This article is written by Ramanuj Mukherjee, CEO, iPleaders.
What are the 3 core principles one can follow to succeed as a lawyer? I was posed this question all of a sudden last evening as I was attending to some seekh kebab at a restaurant next to radio club in Colaba.
I know Pritish for many years now. Several years back he interned with me when he was a student at Symbiosis Law School Pune. Currently, he works under a lawyer at Bombay High Court, doing a lot of tax matter.
He is a hard working person. He wasn’t hard working back in college, but now he really stands out. Making steady progress in his legal journey every day, he keeps track of every lecture happening in town and attends them. He reads autobiographies of legal luminaries like Palkhivala and Fali Nariman in his bed before he falls asleep. He sits in court when he gets time and listens to the doyens arguing and judges sparring with words and legal positions.
He is steadfastly pursuing the journey to be a good counsel in the Bombay bar.
So Pritish knows about my own journey to understand the legal profession and teach my students how to be better at their work. Pritish asked me, what are the three most important things he can work on that will ensure his success?
That’s really a deep question. It made me think of all the superlawyer interviews, an hour with lawsikho sessions, working on creating a course on legal practice management and many private meetings with some of the most successful lawyers in India.
I am not a successful lawyer, not having pursued that path. However, that is my strength too when it comes to this question. My answer is not based on personal anecdotes, but a distillation of wisdom of many different people. I suppose very few would have pursued this question as I have.
I gave the seekh kebabs a rest and shared my two pennies with Pritish. Rather than principles or focus areas, I suggested that he develops three habits or practices.
Relentlessly upgrade your skills and knowledge
Being a lawyer is like being an athlete, or a swimmer, or a tennis player. You constantly practice, and not only in the court, to become better, better, better. A never-ending pursuit.
Law is the profession of the learned. Learning will never be over. It is not enough to know even the law, you need to know what is going on in the world, in the economy, in politics and governance. You need to be familiar with all that.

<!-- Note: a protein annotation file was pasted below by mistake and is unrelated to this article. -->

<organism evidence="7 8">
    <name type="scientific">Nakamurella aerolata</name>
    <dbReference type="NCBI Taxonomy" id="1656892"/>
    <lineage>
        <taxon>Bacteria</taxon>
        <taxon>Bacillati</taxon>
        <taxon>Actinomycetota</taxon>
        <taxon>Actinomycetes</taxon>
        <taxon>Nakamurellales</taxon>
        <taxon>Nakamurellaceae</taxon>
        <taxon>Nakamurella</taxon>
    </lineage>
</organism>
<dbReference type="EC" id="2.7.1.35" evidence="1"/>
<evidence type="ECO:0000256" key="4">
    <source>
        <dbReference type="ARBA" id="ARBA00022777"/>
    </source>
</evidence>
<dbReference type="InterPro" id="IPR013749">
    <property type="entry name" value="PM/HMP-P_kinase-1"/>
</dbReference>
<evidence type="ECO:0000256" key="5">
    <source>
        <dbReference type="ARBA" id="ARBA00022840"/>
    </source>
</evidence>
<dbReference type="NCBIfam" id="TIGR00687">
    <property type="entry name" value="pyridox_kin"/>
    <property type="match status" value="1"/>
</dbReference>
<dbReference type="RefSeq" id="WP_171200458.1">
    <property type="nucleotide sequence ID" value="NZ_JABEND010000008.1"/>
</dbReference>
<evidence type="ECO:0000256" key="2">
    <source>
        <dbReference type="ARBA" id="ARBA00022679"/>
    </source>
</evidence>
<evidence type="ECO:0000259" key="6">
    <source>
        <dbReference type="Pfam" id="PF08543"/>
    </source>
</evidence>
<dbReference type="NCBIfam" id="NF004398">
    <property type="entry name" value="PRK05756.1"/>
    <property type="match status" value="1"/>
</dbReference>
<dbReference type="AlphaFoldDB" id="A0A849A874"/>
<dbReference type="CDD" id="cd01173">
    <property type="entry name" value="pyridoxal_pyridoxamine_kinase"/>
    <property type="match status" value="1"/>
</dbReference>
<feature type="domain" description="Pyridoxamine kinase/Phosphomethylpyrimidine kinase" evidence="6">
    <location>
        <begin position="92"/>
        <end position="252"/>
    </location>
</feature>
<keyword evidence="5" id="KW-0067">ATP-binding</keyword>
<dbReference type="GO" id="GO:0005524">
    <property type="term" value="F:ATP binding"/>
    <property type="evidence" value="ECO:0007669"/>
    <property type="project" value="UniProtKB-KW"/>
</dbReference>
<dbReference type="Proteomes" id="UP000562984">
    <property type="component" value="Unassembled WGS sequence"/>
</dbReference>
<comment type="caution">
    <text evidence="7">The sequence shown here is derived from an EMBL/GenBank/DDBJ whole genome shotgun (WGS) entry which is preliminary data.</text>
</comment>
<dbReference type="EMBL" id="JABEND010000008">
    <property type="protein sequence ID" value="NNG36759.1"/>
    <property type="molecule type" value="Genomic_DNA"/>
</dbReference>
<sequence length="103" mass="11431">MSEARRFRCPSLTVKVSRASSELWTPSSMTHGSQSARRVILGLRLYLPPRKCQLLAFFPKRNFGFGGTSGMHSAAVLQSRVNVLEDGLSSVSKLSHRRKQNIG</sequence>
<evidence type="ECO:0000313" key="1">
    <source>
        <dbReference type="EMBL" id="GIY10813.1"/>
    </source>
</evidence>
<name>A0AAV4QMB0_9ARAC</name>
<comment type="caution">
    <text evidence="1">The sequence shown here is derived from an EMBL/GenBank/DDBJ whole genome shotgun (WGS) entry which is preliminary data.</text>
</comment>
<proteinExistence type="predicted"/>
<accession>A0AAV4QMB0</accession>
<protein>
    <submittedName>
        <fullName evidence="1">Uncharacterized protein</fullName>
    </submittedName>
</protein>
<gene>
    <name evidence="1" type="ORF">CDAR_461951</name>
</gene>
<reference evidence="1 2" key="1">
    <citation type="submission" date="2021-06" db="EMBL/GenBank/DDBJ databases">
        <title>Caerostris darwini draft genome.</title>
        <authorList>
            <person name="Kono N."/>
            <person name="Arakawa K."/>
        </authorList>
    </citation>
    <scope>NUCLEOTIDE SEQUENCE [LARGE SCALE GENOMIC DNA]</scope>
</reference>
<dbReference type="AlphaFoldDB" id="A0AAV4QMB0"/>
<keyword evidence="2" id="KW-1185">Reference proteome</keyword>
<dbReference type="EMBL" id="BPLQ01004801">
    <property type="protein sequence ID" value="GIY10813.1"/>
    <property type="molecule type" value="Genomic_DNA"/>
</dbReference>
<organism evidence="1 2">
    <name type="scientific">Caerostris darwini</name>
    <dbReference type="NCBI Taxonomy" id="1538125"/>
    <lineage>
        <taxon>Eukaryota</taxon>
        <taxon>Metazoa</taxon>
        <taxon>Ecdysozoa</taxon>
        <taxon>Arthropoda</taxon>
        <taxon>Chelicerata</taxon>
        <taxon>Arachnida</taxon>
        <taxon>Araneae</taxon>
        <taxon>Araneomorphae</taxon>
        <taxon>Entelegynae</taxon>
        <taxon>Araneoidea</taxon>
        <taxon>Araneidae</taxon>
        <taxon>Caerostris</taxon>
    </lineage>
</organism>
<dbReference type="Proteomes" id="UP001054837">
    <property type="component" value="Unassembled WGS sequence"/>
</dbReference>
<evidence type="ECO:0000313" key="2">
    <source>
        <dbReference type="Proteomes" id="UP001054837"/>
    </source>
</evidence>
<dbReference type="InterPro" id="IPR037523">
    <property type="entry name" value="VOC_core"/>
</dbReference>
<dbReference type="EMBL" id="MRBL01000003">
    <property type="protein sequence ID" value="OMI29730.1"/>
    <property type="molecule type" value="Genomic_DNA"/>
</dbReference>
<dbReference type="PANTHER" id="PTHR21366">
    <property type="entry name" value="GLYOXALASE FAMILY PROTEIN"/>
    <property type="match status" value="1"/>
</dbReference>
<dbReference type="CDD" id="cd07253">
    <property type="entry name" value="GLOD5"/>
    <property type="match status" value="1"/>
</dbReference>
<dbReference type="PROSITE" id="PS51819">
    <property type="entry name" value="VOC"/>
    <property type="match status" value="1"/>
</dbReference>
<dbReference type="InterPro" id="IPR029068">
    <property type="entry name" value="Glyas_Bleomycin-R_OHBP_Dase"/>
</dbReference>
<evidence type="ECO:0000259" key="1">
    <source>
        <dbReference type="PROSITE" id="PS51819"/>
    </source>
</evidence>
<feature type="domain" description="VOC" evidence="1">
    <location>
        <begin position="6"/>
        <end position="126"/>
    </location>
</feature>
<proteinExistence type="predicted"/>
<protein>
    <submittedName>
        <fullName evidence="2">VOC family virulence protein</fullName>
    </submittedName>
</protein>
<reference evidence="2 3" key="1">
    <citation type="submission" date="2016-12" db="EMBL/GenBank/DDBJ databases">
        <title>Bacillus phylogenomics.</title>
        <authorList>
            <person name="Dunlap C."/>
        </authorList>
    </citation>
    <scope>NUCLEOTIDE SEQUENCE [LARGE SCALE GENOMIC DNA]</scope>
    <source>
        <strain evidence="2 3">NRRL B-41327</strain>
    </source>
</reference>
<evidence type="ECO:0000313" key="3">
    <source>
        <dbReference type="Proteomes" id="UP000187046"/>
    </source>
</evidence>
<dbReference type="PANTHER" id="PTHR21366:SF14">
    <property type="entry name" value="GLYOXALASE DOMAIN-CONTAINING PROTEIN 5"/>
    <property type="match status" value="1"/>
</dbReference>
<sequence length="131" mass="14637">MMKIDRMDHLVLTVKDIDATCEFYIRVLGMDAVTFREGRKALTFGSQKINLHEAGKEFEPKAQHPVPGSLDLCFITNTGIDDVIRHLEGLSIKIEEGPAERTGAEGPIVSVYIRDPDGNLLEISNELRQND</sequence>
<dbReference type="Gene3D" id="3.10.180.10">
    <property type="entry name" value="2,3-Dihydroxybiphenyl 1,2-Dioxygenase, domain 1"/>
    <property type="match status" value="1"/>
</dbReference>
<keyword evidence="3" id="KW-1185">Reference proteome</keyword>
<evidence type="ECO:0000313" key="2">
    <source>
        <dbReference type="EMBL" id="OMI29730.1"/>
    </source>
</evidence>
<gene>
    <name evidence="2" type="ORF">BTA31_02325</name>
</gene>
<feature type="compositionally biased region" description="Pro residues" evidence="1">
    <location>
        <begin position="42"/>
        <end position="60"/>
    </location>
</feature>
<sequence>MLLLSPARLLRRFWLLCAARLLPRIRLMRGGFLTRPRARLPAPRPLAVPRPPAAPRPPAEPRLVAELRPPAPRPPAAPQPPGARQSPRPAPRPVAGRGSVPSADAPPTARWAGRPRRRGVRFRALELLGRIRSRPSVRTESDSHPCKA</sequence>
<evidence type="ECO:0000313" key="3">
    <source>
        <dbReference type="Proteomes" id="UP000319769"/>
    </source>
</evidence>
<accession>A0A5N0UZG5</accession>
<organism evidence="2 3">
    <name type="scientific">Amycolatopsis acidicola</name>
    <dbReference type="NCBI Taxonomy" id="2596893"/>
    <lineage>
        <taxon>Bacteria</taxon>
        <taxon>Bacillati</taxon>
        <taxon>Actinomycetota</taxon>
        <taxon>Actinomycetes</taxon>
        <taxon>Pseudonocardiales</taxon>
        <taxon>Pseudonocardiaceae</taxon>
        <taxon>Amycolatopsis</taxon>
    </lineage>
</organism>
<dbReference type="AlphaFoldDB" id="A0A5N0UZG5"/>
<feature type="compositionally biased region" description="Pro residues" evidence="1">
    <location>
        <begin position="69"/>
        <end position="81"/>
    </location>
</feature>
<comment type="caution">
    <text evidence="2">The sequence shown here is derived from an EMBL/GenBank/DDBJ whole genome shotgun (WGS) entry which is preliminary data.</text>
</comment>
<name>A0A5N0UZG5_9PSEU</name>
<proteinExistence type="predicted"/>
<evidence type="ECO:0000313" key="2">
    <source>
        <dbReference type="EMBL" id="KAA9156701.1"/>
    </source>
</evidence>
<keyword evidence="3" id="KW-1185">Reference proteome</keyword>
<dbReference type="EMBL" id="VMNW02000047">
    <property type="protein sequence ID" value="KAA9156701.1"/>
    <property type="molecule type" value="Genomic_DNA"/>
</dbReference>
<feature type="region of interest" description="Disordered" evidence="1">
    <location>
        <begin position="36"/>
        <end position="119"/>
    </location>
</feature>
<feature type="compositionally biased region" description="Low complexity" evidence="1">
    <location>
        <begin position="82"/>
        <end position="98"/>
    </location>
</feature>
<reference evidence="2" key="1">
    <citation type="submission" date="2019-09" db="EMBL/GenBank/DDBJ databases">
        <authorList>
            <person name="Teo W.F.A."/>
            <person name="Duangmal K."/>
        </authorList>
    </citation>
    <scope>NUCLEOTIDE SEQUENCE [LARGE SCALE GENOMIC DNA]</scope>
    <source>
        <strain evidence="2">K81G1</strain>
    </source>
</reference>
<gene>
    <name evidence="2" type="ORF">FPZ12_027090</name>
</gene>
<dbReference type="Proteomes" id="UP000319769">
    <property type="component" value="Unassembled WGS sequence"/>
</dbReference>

As far as the law is concerned, you need to have in-depth, specialized, detailed knowledge. That gives you the edge over other lawyers. Once upon a time, you could just read a lot of judgments every day, and that set you apart. Now this matters a lot less thanks to amazing software that can find the case law you need superfast.
Now what sets you apart is your knowledge of industries, market practices, problems people are facing and how to solve them. It’s a constant process of evolution.
If you don’t spend a few hours every day working on your knowledge and learning new skills, you will be mediocre at best.
Be very very worried if you are not regularly engaging in learning and development pursuits. I recommend at least one hour a day at least if not more.
This is why our premium courses require you to spend 7-8 hours every week, including attending one live class every week. Otherwise, practice a skill and get feedback on your output. You don’t have to necessarily take a course, you can practice this at home or at the office if you have a supportive boss or mentor who can find enough time for you.
If nothing else, spend an hour reading law, and another hour about other skills relevant to your practice, every day.
Work on practice development and management
There are too many lawyers who know enough but do not have matters. Or have a few but never will make it big due to poor practice development and management skills.
This becomes more and more important as you grow older.
The story that they will come if you are good enough is a myth. It may happen to a lucky few in a few practice areas but mostly it does not apply to the average lawyer.